The mechanism for aiding Kiev could one day be used in Taiwan, according to the US deputy secretary of defense Taiwanese tanks during a military drill in Taiwan, April 9, 2023. © Taiwan’s Ministry of National Defense / AFP
The Pentagon will use the lessons learned from supplying military aid to Ukraine to help Taiwan in a potential conflict with China, US Deputy Secretary of Defense Kathleen Hicks has said.
“There are many advantages we’ve gained for a potential Pacific challenge from the Ukraine conflict,” Hicks told Bloomberg in an interview published on Wednesday. “We’re learning now to grow our industrial base and to study that industrial base, which has been for the last 60 years in a bit of a feast and famine cycle.”
The conflict highlighted the difficulties of quickly procuring enough weapons and equipment for Kiev, Hicks explained. The US repeatedly used the Presidential Drawdown Authority (PDA) to speed up the transfer of stockpiles to Ukraine and plans to do the same with Taiwan.
“We’re thinking about how we use those authorities right now to generate faster and higher-capacity delivery of munitions to provide to our forces in the Pacific,” Hicks said, adding that the Pentagon has “a clear strategy that’s focused on China.”
Although the deputy secretary admitted that the US did not believe Beijing was planning an “imminent attack” on Taiwan, she maintained that the Pentagon was committed to “making sure that the (Chinese) leadership wakes up every day and says today is not the day to undertake aggression that threatens US interests.”
In December, US President Joe Biden signed the 2023 National Defense Authorization Act, which includes $2 billion in military loans to Taipei. The law also allows Washington to muster an emergency stockpile of ammunition worth up to $100 million on or near the island.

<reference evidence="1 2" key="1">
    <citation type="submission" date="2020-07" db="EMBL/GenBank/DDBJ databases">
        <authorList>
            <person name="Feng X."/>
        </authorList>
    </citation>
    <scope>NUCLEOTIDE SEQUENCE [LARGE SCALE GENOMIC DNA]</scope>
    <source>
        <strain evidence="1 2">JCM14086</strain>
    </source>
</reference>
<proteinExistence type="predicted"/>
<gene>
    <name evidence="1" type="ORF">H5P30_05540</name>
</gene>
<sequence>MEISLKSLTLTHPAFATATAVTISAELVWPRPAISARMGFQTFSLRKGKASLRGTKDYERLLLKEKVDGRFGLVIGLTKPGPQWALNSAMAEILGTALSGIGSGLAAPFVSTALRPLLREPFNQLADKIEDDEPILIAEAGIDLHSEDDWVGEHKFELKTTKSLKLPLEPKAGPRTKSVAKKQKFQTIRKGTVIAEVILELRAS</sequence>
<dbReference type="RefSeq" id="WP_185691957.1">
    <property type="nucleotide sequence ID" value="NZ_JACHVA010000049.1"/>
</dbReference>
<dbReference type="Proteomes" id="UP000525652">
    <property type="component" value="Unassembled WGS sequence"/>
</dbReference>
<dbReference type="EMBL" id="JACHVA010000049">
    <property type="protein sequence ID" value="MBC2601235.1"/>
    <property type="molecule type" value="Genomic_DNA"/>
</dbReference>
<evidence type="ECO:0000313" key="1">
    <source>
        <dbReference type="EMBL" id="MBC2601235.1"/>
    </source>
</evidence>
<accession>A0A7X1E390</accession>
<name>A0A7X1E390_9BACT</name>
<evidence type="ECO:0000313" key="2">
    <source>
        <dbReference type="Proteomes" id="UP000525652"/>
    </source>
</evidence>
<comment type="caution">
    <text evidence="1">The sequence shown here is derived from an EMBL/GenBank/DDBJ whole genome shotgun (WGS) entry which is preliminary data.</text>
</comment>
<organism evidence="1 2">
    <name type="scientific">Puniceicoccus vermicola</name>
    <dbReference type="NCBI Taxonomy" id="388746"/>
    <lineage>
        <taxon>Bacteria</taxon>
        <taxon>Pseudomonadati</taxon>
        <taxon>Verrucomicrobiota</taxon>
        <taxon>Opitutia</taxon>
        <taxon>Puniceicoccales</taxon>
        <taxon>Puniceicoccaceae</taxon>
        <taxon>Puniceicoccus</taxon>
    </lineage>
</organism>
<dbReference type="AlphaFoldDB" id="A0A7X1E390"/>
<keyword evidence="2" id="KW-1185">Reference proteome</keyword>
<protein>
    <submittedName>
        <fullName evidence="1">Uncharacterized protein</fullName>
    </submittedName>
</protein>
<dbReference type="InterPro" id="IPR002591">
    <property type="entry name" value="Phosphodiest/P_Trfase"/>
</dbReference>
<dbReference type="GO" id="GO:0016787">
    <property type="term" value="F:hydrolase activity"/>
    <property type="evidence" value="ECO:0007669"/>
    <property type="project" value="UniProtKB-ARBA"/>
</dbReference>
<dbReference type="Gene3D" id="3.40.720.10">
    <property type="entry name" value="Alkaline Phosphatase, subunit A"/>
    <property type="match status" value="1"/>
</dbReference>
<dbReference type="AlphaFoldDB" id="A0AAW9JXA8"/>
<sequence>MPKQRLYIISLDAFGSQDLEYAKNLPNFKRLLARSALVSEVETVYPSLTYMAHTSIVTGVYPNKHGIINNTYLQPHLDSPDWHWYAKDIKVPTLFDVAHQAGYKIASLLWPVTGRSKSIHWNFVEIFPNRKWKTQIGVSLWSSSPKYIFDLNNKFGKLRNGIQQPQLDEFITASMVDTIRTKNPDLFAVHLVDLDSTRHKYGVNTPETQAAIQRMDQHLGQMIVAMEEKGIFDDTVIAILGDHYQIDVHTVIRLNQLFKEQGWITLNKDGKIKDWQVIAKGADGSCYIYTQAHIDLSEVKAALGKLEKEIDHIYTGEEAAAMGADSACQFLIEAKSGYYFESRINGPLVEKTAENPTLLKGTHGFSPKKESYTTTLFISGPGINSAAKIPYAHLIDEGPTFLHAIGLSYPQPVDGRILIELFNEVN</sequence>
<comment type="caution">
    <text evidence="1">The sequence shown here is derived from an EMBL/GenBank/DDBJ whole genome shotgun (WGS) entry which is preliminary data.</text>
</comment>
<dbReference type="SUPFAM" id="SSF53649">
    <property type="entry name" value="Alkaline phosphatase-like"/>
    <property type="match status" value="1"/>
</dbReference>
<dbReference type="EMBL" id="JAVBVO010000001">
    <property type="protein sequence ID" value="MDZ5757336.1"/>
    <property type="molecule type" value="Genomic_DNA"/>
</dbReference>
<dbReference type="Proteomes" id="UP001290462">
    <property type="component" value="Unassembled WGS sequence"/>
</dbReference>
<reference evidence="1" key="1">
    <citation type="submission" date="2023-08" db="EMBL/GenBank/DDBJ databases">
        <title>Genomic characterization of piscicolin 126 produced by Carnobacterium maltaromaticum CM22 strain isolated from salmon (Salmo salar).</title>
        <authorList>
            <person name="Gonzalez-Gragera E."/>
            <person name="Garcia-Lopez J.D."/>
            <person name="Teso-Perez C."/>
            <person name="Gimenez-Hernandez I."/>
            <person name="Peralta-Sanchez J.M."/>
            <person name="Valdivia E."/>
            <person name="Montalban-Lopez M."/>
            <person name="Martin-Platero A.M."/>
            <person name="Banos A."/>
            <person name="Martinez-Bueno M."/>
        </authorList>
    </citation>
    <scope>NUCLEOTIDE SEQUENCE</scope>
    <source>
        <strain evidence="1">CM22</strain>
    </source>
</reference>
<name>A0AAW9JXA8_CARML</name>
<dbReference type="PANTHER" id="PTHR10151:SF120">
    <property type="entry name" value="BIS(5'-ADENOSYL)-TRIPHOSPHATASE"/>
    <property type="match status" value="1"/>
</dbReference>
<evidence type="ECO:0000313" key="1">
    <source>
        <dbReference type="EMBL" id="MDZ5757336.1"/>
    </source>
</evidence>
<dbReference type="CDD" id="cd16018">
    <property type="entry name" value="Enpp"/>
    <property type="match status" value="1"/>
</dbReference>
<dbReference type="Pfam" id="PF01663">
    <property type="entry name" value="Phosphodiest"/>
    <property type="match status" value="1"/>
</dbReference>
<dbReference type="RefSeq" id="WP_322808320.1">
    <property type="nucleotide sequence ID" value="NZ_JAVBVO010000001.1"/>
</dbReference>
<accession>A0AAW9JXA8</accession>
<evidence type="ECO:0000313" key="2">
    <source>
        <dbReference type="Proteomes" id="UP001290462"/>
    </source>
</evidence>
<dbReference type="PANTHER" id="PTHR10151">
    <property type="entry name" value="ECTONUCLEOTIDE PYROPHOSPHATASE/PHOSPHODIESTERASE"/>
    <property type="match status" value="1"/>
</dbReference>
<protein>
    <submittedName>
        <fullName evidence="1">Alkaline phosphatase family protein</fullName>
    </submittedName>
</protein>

Wargame reveals key US weakness in potential Taiwan war
Taiwanese Premier Chen Chien-jen said on Monday that negotiations of assembling “regional contingency stockpiles” were still ongoing.
Beijing held large-scale military exercises around the island this month in response to a visit by Taiwanese President Tsai Ing-wen to the US. Beijing considers Taiwan – which has been ruled by a separate government since the late 1940s – its territory and views contact between local and foreign officials as meddling into its domestic affairs. China has also accused Washington of backing “secessionist forces” on the island.
Chinese President Xi Jinping said last year that Beijing favored peaceful “reunification” with Taiwan but reserved the right to use force if necessary.
The US supports the ‘One China’ policy by refraining from establishing formal diplomatic ties with Taiwan. At the same time, Washington has been selling arms to the local authorities and promised to defend the island in case of an invasion.